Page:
[23]

F. Sergio, L. Marchesi, P. Pedrini and V. Penteriani, Coexistence of a generalist owl with its intraguild predator: distance-sensitive or habitat-mediated avoidance?,, Animal Behaviour, 74 (2007), 1607. doi: 10.1016/j.anbehav.2006.10.022. Google Scholar

[24]

R. Skeel and M. Berzins, A method for the spatial descretization of parabolic equations in one space variable,, SIAM Journal on Scientific and Statistical Computing, 11 (1990), 1. doi: 10.1137/0911001. Google Scholar

[25]

R. Temam, Infinite Dimensional Dynamical Systems,, Springer-Verlag, (1997). doi: 10.1007/978-1-4612-0645-3. Google Scholar

[26]

C. M. Thompson and E. M. Gese, Food webs and intraguild predation: Community interactions of a native mesocarnivore,, Ecology, 88 (2007), 334. Google Scholar

show all references

References:
[1]

H. Amann, Dynamic theory of quasilinear parabolic equaitons I: Abstract evolution equaitons,, Nonlinear Analysis: Theory, 12 (1988), 895. doi: 10.1016/0362-546X(88)90073-9. Google Scholar

[2]

H. Amann, Dynamic theory of quasilinear parabolic systems III: Global existence,, Mathematische Zeitschrift, 202 (1989), 219. doi: 10.1007/BF01215256. Google Scholar

[3]

H. Amann, Dynamic theory of quasilinear parabolic systems II: reaction-diffusion systems,, Differential and Integral Equations, 3 (1990), 13. Google Scholar

[4]

M. Arim and P. A. Marquet, Intraguild predation: A widespread interaction related to species biology,, Ecology Letters, 7 (2004), 557. doi: 10.1111/j.1461-0248.2004.00613.x. Google Scholar

[5]

P. Amarasekare, Productivity, dispersal and the coexistence of intraguild predators and prey,, Journal of Theoretical Biology, 243 (2006), 121. doi: 10.1016/j.jtbi.2006.06.007. Google Scholar

[6]

P. Amarasekare, Spatial dynamics of communities with intraguild predation: The role of dispersal strategies,, The American Naturalist, 170 (2007), 819. doi: 10.1086/522837. Google Scholar

[7]

J. E. Billotti and J. P. LaSalle, Dissipative periodic processes,, Bulletin of the American Mathematical Society, 77 (1971), 1082. doi: 10.1090/S0002-9904-1971-12879-3. Google Scholar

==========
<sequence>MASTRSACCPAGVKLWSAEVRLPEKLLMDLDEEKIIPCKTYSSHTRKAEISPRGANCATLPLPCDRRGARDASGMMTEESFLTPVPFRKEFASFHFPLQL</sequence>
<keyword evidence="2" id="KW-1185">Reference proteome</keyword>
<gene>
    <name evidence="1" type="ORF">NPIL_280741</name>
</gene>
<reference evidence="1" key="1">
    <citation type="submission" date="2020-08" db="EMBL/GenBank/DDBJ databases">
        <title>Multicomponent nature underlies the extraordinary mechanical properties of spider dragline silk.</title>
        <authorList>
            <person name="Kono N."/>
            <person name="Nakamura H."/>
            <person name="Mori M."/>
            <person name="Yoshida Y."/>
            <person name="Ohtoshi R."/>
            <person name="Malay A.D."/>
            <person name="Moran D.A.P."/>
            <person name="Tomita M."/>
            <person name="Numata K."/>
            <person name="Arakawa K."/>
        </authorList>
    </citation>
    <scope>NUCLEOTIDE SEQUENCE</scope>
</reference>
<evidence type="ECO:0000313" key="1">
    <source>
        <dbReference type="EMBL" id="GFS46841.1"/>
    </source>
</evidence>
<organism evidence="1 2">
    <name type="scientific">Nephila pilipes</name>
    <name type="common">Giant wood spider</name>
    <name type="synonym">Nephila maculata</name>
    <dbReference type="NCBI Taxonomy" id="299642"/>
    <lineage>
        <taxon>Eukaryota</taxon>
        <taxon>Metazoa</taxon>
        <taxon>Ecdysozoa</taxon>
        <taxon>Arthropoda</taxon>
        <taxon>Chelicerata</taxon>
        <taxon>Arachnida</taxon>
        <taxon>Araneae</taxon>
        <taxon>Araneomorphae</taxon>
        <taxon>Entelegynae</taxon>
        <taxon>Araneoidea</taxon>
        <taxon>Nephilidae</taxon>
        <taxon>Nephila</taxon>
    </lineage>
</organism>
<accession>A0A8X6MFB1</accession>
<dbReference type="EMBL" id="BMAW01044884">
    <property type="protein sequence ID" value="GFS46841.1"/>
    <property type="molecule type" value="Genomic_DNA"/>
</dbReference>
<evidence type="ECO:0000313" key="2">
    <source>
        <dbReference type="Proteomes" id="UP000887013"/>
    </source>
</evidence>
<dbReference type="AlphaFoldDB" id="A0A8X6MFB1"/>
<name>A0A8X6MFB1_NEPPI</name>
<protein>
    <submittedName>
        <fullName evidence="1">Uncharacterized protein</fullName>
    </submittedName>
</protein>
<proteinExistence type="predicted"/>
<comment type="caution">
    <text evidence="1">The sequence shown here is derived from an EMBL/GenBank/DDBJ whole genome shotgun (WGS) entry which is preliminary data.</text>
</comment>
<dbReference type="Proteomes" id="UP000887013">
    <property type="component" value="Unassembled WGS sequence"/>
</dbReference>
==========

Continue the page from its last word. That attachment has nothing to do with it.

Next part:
[8]

R. S. Cantrell and C. Cosner, Spatial Ecology via Reaction-Diffusion Equations,, Wiley, (2003). doi: 10.1002/0470871296. Google Scholar

[9]

S. M. Durant, Living with the enemy: Avoidance of hyenas and lions by cheetahs in the Serengeti,, Behavioral Ecology, 11 (2000), 624. doi: 10.1093/beheco/11.6.624. Google Scholar

[10]

J. K. Hale and P. Waltman, Persistence in infinite-dimensional systems,, SIAM Journal on Mathematical Analysis, 20 (1989), 388. doi: 10.1137/0520025. Google Scholar

[11]

D. Gilbarg and N. S. Trudinger, Elliptic Partial Differential Equations of Second Order,, Springer-Verlag, (1983). doi: 10.1007/978-3-642-61798-0. Google Scholar

[12]

R. D. Holt and G. A. Polis, A theoretical framework for intraguild predation,, The American Naturalist, 149 (1997), 745. doi: 10.1086/286018. Google Scholar

[13]

T. Kimbrell, R. D. Holt and P. Lundberg, The influence of vigilance on intraguild predation,, Journal of Theoretical Biology, 249 (2007), 218. doi: 10.1016/j.jtbi.2007.07.031. Google Scholar

[14]

D. Le, Cross diffusion systems on n spatial dimensional domains,, Indiana University Mathematics Journal, 51 (2002), 625. doi: 10.1512/iumj.2002.51.2198. Google Scholar

[15]

G. Lieberman, Second Order Parabolic Equations,, World Scientific, (1996). doi: 10.1142/3302. Google Scholar

[16]

E. Lucas, D. Coderre and J. Brodeur, Selection of molting and pupation sites by Coleomegilla maculata (Coleoptera: Coccinellidae): avoidance of intraguild predation,, Environmental Entomology, 29 (2000), 454. doi: 10.1603/0046-225X-29.3.454. Google Scholar

[17]

L. Nirenberg, On elliptic partial differential equations,, Annali della Scuola Normale Superiore di Pisa-Classe di Scienze, 13 (1959), 115. Google Scholar

[18]

T. Okuyama and R. L. Ruyle, Analysis of adaptive foraging in an intraguild predation system,, Web Ecology, 4 (2003), 1. doi: 10.5194/we-4-1-2003. Google Scholar

[19]

F. Palomares and P. Ferreras, Spatial relationships between Iberian lynx and other carnivores in an area of southwestern Spain,, Journal of Applied Ecology, 33 (1996), 5. Google Scholar

[20]

F. Palomares and T. M. Caro, Interspecific killing among mammalian carnivores,, The American Naturalist, 153 (1999), 492. doi: 10.1086/303189. Google Scholar

[21]

D. Ryan, Fitness Dependent Dispersal in Intraguild Predation Communities,, Ph.D thesis, (2011). Google Scholar

[22]

F. Sergio, L. Marchesi and P. Pedrini, Spatial refugia and the coexistence of a diurnal raptor with its intraguild owl predator,, Journal of Animal Ecology, 72 (2003), 232. doi: 10.1046/j.1365-2656.2003.00693.x. Google Scholar

[23]

F. Sergio, L. Marchesi, P. Pedrini and V. Penteriani, Coexistence of a generalist owl with its intraguild predator: distance-sensitive or habitat-mediated avoidance?,, Animal Behaviour, 74 (2007), 1607. doi: 10.1016/j.anbehav.2006.10.022. Google Scholar

[24]

R. Skeel and M. Berzins, A method for the spatial descretization of parabolic equations in one space variable,, SIAM Journal on Scientific and Statistical Computing, 11 (1990), 1. doi: 10.1137/0911001. Google Scholar

[25]

R. Temam, Infinite Dimensional Dynamical Systems,, Springer-Verlag, (1997). doi: 10.1007/978-1-4612-0645-3. Google Scholar

[26]

C. M. Thompson and E. M. Gese, Food webs and intraguild predation: Community interactions of a native mesocarnivore,, Ecology, 88 (2007), 334. Google Scholar